Dolfie Jean Lyngdoh is a neatnik. Her house in Shillong, Meghalaya is a concrete example of the old adage “a place for everything and everything in its place”. She keeps organising the contents of cupboards and showcases, and all the kitchen utensils have their assigned places. The dry laundry has to be folded and arranged just so, and a tear in a garment or a missing button or busted zipper is immediately mended.
Dolfie, with an intellectual disability, studied till fifth standard in Christian Academy which provided a warm and welcoming environment. She fondly remembers all her old teachers including her favourite Miss Alice Ryntathiang. Sociable by nature, she had several friends with whom she played everything from hopscotch and skipping to basketball, and she rattles off their names: “Brian, Michael, Brenda, Nampher, Ridame, Heather, Miracle, Ewanmi…”
Her weekdays now start at 9.30 a.m. in Bethany Society, a registered charity that provides opportunities for persons with disabilities. She is currently in the Arts and Crafts unit (she was previously involved in Tailoring and Cane Craft) where she makes handmade paper products such as photo frames and also trains others in the skill. “In all the things that we make, whether they are greeting cards, or pen-holders from the cardboard core of toilet rolls, we try to recycle and reuse material,” she explains. At 1 p.m. she and the other trainees enjoy their lunch break (“we always share food with one another!”) and work goes on till 3 p.m.
Sundays have always been ‘family time’. Stevenson, Dolfie, Wendy, Ronnie, Jovie and Lizanne along with their parents form a tightly bound cluster. (Following the Khasi matrilineal tradition the siblings adopt their mother’s surname, Lyngdoh.) Both their parents were government employees – their father in the Sales Tax department and mother in Public Works.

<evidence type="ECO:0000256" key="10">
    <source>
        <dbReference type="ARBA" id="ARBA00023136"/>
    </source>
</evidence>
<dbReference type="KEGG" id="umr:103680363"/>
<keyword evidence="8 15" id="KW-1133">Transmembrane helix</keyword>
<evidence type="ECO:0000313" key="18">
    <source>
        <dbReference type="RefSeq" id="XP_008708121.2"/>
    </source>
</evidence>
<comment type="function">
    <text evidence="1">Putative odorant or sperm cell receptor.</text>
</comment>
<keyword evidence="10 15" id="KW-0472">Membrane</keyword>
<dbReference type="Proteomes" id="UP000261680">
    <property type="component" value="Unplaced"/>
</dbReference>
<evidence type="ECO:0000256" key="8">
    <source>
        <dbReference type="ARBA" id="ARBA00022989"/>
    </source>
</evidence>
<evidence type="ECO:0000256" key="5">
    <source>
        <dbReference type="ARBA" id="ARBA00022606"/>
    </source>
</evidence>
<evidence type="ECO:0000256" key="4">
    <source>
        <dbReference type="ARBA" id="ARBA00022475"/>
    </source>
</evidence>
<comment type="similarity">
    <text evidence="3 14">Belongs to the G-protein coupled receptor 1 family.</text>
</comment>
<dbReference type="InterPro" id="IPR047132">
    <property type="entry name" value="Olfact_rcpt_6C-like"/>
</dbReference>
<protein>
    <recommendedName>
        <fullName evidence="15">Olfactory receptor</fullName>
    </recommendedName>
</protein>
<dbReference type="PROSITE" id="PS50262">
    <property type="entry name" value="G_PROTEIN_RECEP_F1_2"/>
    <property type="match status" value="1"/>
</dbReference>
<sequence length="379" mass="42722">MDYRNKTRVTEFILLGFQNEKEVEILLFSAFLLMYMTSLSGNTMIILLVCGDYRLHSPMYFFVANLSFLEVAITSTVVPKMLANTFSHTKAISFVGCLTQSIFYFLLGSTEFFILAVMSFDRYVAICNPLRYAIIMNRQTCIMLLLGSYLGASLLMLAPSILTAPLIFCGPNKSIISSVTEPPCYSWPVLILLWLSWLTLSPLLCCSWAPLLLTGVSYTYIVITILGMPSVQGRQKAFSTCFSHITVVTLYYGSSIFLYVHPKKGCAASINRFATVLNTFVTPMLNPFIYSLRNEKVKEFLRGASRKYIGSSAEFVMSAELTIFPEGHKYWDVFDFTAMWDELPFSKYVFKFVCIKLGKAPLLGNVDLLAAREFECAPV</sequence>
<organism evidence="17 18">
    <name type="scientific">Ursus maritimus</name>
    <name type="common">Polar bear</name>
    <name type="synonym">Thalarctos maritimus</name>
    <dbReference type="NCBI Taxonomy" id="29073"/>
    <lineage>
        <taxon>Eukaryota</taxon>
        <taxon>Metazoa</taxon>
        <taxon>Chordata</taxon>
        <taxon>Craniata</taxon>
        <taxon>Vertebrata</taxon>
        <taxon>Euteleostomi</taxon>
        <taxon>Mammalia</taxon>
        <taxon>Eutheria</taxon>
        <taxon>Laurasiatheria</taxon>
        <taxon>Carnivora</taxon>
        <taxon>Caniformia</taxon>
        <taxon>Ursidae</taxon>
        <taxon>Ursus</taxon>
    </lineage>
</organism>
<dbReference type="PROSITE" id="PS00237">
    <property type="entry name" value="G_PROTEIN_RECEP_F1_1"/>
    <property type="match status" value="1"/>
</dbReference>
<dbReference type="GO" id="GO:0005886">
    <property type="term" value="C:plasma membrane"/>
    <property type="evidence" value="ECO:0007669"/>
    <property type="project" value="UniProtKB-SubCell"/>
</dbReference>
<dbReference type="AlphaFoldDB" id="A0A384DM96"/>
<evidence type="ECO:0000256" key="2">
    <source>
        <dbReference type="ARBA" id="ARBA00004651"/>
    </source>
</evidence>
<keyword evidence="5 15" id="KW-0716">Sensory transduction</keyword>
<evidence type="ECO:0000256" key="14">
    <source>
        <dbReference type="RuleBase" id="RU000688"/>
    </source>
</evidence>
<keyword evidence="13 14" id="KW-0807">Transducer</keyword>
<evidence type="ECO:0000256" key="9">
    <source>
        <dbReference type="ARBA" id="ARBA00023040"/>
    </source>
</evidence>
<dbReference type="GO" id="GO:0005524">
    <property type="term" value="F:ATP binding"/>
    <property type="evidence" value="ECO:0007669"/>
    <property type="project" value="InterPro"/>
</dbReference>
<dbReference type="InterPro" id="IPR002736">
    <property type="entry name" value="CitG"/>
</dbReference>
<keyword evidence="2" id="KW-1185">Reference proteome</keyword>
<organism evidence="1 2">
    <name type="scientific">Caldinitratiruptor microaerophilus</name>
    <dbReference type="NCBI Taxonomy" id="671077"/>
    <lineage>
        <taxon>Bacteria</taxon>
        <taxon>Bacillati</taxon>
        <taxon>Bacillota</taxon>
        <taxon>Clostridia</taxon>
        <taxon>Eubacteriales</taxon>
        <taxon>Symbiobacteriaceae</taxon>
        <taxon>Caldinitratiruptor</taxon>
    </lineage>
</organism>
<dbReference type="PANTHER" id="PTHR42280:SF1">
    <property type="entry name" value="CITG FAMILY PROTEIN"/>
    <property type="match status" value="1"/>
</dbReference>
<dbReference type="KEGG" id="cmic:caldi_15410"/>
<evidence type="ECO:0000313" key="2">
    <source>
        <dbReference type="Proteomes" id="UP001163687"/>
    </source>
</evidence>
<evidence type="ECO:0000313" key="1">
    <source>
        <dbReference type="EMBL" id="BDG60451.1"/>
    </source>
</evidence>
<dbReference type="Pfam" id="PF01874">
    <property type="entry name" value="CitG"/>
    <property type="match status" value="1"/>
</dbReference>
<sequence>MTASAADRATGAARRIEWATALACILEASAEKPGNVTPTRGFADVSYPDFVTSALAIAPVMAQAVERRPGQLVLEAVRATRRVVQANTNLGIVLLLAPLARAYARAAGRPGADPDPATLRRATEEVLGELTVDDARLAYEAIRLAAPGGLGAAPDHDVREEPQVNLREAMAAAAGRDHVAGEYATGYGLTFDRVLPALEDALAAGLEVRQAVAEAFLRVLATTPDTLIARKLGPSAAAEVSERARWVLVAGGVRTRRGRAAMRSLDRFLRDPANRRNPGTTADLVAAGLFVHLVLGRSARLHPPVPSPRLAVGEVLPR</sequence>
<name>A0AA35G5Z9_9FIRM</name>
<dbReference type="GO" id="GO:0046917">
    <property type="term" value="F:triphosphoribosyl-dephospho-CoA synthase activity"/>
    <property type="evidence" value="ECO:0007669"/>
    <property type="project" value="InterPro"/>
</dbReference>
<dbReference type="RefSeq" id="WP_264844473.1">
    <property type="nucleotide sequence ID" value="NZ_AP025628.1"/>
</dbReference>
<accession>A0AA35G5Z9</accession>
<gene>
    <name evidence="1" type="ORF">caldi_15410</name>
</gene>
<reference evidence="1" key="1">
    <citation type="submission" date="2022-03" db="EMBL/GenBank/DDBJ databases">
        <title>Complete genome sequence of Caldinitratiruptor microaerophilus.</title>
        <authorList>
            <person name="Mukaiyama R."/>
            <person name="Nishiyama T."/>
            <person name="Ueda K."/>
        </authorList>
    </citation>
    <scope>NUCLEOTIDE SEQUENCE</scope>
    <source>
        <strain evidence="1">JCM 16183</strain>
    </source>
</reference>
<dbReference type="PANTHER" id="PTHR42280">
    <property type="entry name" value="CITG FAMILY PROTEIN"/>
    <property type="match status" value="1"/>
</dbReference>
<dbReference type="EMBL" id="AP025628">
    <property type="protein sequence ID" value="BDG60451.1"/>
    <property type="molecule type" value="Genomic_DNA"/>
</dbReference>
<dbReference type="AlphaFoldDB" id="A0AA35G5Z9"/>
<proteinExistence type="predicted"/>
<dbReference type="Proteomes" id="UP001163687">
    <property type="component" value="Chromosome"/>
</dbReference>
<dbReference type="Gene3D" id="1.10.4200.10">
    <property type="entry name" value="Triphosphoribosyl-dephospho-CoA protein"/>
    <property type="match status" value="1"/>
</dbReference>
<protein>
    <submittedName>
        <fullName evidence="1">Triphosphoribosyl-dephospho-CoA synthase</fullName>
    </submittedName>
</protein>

During their childhood the siblings would play games like hide ’n’ seek, ‘Shopkeeper’, cricket, carrom – in which Dolfie is an expert – and badminton, which they continue to play. Shillong was, and in many respects still is, a small town with an unhurried pace of life, pure air and breathtaking views of green-clad mountains. On Sundays after church service their uncle and aunt would take them and their cousins for a long drive or to play football in an open ground. Or else they would visit their grandparents and the extended family would get together for food, multiple rounds of tea and much laughter. Dolfie enthusiastically took part in all these activities, and the siblings would always keep an eye out for their Kongieid (Khasi for eldest sister) when they were outdoors.
Their mother’s unexpected demise cast a shadow over this picture of domestic harmony. Lizanne was in kindergarten and Jovie barely 10 at the time. Their father became their anchor, and Stevenson and Wendy assumed parental roles for Dolfie and the three younger siblings, cooking, packing their tiffin and picking them up after school or tuitions. When it came to taking Dolfie for medical check-ups or helping her with her dental duties or medicine intakes, the siblings gradually took over these responsibilities from their father as they grew older.
The family has evolved a natural and smooth division of labour; chores are equally shared and each member plays their part in running the household. Shillong is a town of music lovers and this family is no exception, their favourite genre being classic rock. They are basically homebodies who watch TV as a family – shows such as Full House, Masterchef, American Idol, Pretty Little Liars and Mind Your Language – or sit around chatting with loud music playing in the background.
Dolfie enjoys creating her own crafts at home like organdie flowers and handmade jewellery. Her favourite movies include Home Alone, Baby’s Day Out and Sound of Music and she never gets tired of watching Christmas-themed, especially Hallmark movies. Her music tastes run to Abba, The Beatles, Smokie, The Bee Gees and Shania Twain. She loves Gospel music and usually listens to the worship band Hillsong United and similar playlists. Her favourite food? She says, “I love pork chow!” Momos, fried rice, egg rolls and omelettes are also on her list and she is sorely tempted by junk foods.
Dolfie has a goal – to help the underprivileged. “It is in my nature to help out,” she says. “I would love to visit orphanages and give food and clothes.” That sounds like a young woman who was born to spread sunshine, not only in her family but in the world around her!